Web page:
No display on boot is mainly caused by hardware issues such as damaged cables or loose connections. Fixing these is as simple as using different cables and re-seating your components.
But these aren’t the only reason why this happens. Our concise guide covers all the main culprits that cause No Display on Boot and detailed instructions to fix them as well.
What Causes No Display on Boot?
The most common reason why you have No Display on Boot is faulty cables and loose connections. Cable damage is hard to gauge externally as cables may not be working despite looking fine from the outside. Other reasons why this happens include:
- Incorrect display configuration
- Problems with GPU or RAM
- Problematic peripheral devices
- BIOS configuration problem
- Power Supply Unit (PSU) not working
How to Fix No Display on Boot
The first step to fixing No Display on Boot is to restart your PC properly. Hold the power button for at least 5 seconds to turn your PC off, then turn it back on. If your PC was set to sleep or hibernate before the problem started, this could solve the issue right away.
If you made any changes to your PC (both hardware and software) right before this problem started, reverting them may also be helpful.
Test Your Monitor and Connections
- Check the Power light on the monitor. If it’s on, start your system and press Windows+Ctrl+Shift+B to restart your graphics driver.
- If your monitor didn’t power up at all, Unplug your display and power cables and check for damage (tears, excessive bends).
- If you suspect any damage, try using a different set/type of cables.
- Check the ports for damage.
- Replug the cables and make sure you attached the cables to the correct ports.
- Confirm that you’re using the correct input source if your display has multiple ones.
- Check if the monitor is the issue by using a different monitor if possible.
Reseat CPU Components (RAM, GPU)
While your PC is powered on, check the lights on your motherboard. If no lights are visible, the problem could be because of dust or loose connections. To test for this, reseat your RAM and GPU with the following steps.
- Power off and unplug your PC.
- Check the cables and components for any visible damage.
- Remove your RAM and reattach it in place. When reattaching, you can also use a different slot, clean the RAM gently or use a spare RAM. See if any of these fixes the issue.
- Plug-in everything, boot your PC and check if the display works now.
- If it doesn’t, turn off and unplug the PC again.
- Remove your Graphics Card (GPU), plug everything else back in, and try booting without the GPU.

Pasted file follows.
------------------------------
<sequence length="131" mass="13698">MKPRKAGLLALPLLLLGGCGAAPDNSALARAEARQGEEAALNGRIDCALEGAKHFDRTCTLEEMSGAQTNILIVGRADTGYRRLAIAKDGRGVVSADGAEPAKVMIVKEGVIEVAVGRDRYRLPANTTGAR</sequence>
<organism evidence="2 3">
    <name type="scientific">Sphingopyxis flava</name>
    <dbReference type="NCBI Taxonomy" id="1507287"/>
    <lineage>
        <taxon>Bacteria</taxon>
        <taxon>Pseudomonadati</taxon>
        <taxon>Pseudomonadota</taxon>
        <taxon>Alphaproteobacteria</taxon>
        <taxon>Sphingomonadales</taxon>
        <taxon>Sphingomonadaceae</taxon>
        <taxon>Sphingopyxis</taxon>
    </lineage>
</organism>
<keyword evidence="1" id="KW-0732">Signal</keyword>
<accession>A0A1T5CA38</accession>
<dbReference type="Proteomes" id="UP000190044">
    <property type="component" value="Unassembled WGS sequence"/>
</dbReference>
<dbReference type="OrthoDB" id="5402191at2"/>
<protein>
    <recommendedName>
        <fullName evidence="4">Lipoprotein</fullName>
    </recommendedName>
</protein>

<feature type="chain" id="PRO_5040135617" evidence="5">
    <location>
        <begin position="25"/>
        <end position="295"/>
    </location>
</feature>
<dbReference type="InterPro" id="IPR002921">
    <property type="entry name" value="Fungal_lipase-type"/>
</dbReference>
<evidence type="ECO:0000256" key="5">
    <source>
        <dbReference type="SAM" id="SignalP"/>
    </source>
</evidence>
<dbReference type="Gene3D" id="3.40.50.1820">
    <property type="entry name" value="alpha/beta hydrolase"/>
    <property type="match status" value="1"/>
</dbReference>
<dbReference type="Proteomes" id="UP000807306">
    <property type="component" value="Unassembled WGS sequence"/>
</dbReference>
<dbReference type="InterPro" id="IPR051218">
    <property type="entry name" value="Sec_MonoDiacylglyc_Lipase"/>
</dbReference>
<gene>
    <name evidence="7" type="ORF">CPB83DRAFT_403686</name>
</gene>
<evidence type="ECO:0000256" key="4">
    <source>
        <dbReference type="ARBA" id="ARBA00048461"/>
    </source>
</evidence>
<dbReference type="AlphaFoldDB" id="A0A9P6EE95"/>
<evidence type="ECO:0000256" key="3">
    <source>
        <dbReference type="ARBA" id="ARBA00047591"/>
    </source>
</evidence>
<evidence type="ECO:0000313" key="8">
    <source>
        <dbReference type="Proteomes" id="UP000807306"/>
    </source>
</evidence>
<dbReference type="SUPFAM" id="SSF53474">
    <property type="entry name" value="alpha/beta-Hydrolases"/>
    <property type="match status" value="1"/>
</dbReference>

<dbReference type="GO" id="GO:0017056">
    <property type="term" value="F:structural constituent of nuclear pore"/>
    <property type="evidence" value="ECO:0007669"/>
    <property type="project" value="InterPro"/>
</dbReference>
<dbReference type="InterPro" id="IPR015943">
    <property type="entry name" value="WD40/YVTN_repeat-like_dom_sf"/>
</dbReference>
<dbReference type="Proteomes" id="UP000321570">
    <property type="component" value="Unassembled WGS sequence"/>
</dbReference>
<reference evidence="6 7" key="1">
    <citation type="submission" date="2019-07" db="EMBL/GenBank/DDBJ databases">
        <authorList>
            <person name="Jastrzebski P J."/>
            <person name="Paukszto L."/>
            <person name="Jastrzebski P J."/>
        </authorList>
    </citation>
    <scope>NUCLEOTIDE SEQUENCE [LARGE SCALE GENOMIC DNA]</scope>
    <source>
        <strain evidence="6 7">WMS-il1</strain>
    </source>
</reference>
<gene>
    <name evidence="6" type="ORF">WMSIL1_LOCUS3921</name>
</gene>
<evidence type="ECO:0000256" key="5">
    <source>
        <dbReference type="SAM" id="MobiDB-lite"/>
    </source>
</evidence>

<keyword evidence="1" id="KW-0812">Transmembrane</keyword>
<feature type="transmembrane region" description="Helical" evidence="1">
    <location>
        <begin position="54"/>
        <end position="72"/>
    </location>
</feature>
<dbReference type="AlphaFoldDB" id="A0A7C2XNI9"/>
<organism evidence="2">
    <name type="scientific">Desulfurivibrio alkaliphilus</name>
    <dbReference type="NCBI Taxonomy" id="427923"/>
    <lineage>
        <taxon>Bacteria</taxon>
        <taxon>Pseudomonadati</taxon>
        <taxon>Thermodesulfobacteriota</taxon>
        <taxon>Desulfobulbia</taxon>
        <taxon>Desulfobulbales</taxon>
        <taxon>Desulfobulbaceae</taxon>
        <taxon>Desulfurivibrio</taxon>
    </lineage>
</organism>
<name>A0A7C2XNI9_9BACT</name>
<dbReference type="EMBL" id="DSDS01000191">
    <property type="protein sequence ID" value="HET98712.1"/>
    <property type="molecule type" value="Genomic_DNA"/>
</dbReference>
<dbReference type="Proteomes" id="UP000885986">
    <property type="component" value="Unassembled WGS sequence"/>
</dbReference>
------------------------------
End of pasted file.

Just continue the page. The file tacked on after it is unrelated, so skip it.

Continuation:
- If that didn’t help, turn off and unplug the PC, reattach the GPU, replug-in everything and try turning it on one last time.
The reason to reset BIOS after reseating RAM is to eliminate the RAM as being at fault here.
Your PC runs POST (Power-On Self-Test) as soon as it’s powered on to verify that all the hardware is recognized before initializing BIOS. The POST display screen is an indication that RAM is in working condition and the actual problem could be misconfigured hardware.
As long as your monitor is receiving power, you can access the BIOS Setup Utility and reset it. For other methods like Reseating the CMOS Battery, read our article on how to Reset BIOS.
Reset BIOS via BIOS Setup Utility
- Power up your PC and press F2/F8/F10/F11/F12/Del key to access BIOS settings. Check your motherboard’s brand and look it up online, or refer to the manual to find the exact key, as this will differ according to the chipset manufacturer.
- Look for Restore Defaults, Reset, Load Optimized Defaults or a similar option.
- Choose the option and press Yes to the prompt.
- Select any option similar to Save and Exit.
Physical Reset Switch
This is quite rare, but some of the latest motherboards have physical switches or buttons on the motherboard or CPU case for resetting your CMOS battery/BIOS settings. If your PC has this, simply press the button for around 10 seconds, and you’re good.
Check Monitor and Resolution Settings
Use the control buttons on your monitor (usually located at the side, front, or bottom of the edge of your monitor) to check the monitor settings.
- Check the brightness level and make sure it’s not turned all the way down or anything like that.
- Make sure your resolution isn’t set higher than what the monitor can actually support.
- If those didn’t help, use the Reset option to reset all the settings to default.
Refer to your monitor’s manual or visit the manufacturer’s support website for more help on this.
Disconnect Peripheral Devices
Peripheral devices like speakers, webcams, external storage drivers, and even your keyboard and mouse can sometimes malfunction and cause problems for the rest of your system. You should try booting with only the bare-minimum devices and check if the monitor works then.
- Unplug all unnecessary peripheral devices and boot your PC. If that helps, one of the devices is causing the issue.
- Figure out the faulty device by plugging in the devices one by one and restarting after plugging each one.
- Once you find it, replace it with a new one, and the issue is solved.
Check Power Supply Unit (PSU) and Voltage Switch
You can test whether your PSU is functioning properly or not by using a Multimeter or a Power Supply Tester. If the PSU isn’t working properly, it’s best to just replace it with a new one.
While you’re at it, check the Voltage Selector Switch as well. This is likely already set to the right one, as your PC wouldn’t boot at all if the input voltage was incorrect. But it’s worth checking anyway.
You can visit the Voltagevalet Foreign Outlet Guide to check the correct voltage for your country.